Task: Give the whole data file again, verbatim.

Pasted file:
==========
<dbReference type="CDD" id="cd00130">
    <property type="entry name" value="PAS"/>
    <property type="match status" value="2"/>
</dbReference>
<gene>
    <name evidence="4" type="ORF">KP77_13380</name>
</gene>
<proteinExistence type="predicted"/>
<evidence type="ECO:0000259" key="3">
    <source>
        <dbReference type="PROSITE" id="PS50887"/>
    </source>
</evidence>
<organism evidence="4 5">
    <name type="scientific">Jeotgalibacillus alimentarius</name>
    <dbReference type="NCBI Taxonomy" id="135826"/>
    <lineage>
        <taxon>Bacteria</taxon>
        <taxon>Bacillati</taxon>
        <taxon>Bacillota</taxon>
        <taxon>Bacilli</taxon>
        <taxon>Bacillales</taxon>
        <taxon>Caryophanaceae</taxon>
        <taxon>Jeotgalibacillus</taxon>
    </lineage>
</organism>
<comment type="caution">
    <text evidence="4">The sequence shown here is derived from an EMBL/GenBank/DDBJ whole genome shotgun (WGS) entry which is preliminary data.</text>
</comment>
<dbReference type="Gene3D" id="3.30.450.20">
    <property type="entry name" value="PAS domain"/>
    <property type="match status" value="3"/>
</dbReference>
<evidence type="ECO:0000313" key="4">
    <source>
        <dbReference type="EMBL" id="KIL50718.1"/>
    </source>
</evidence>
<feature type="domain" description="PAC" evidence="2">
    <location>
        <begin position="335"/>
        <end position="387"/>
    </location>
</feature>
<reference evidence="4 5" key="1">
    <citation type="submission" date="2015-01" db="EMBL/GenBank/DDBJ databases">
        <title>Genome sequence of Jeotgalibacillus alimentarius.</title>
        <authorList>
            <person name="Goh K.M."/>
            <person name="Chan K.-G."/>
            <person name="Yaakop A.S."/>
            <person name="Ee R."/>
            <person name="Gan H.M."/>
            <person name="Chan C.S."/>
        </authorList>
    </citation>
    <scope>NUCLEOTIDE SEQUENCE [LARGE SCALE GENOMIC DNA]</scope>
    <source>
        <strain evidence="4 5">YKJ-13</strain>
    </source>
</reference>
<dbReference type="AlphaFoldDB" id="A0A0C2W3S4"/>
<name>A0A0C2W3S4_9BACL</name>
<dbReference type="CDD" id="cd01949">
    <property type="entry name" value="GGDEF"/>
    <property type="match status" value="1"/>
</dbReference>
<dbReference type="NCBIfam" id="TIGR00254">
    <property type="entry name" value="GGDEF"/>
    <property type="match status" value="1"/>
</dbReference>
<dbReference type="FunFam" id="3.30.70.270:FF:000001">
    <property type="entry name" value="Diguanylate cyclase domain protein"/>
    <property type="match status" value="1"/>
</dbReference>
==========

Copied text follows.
<dbReference type="CDD" id="cd00130">
    <property type="entry name" value="PAS"/>
    <property type="match status" value="2"/>
</dbReference>
<gene>
    <name evidence="4" type="ORF">KP77_13380</name>
</gene>
<proteinExistence type="predicted"/>
<evidence type="ECO:0000259" key="3">
    <source>
        <dbReference type="PROSITE" id="PS50887"/>
    </source>
</evidence>
<organism evidence="4 5">
    <name type="scientific">Jeotgalibacillus alimentarius</name>
    <dbReference type="NCBI Taxonomy" id="135826"/>
    <lineage>
        <taxon>Bacteria</taxon>
        <taxon>Bacillati</taxon>
        <taxon>Bacillota</taxon>
        <taxon>Bacilli</taxon>
        <taxon>Bacillales</taxon>
        <taxon>Caryophanaceae</taxon>
        <taxon>Jeotgalibacillus</taxon>
    </lineage>
</organism>
<comment type="caution">
    <text evidence="4">The sequence shown here is derived from an EMBL/GenBank/DDBJ whole genome shotgun (WGS) entry which is preliminary data.</text>
</comment>
<dbReference type="Gene3D" id="3.30.450.20">
    <property type="entry name" value="PAS domain"/>
    <property type="match status" value="3"/>
</dbReference>
<evidence type="ECO:0000313" key="4">
    <source>
        <dbReference type="EMBL" id="KIL50718.1"/>
    </source>
</evidence>
<feature type="domain" description="PAC" evidence="2">
    <location>
        <begin position="335"/>
        <end position="387"/>
    </location>
</feature>
<reference evidence="4 5" key="1">
    <citation type="submission" date="2015-01" db="EMBL/GenBank/DDBJ databases">
        <title>Genome sequence of Jeotgalibacillus alimentarius.</title>
        <authorList>
            <person name="Goh K.M."/>
            <person name="Chan K.-G."/>
            <person name="Yaakop A.S."/>
            <person name="Ee R."/>
            <person name="Gan H.M."/>
            <person name="Chan C.S."/>
        </authorList>
    </citation>
    <scope>NUCLEOTIDE SEQUENCE [LARGE SCALE GENOMIC DNA]</scope>
    <source>
        <strain evidence="4 5">YKJ-13</strain>
    </source>
</reference>
<dbReference type="AlphaFoldDB" id="A0A0C2W3S4"/>
<name>A0A0C2W3S4_9BACL</name>
<dbReference type="CDD" id="cd01949">
    <property type="entry name" value="GGDEF"/>
    <property type="match status" value="1"/>
</dbReference>
<dbReference type="NCBIfam" id="TIGR00254">
    <property type="entry name" value="GGDEF"/>
    <property type="match status" value="1"/>
</dbReference>
<dbReference type="FunFam" id="3.30.70.270:FF:000001">
    <property type="entry name" value="Diguanylate cyclase domain protein"/>
    <property type="match status" value="1"/>
</dbReference>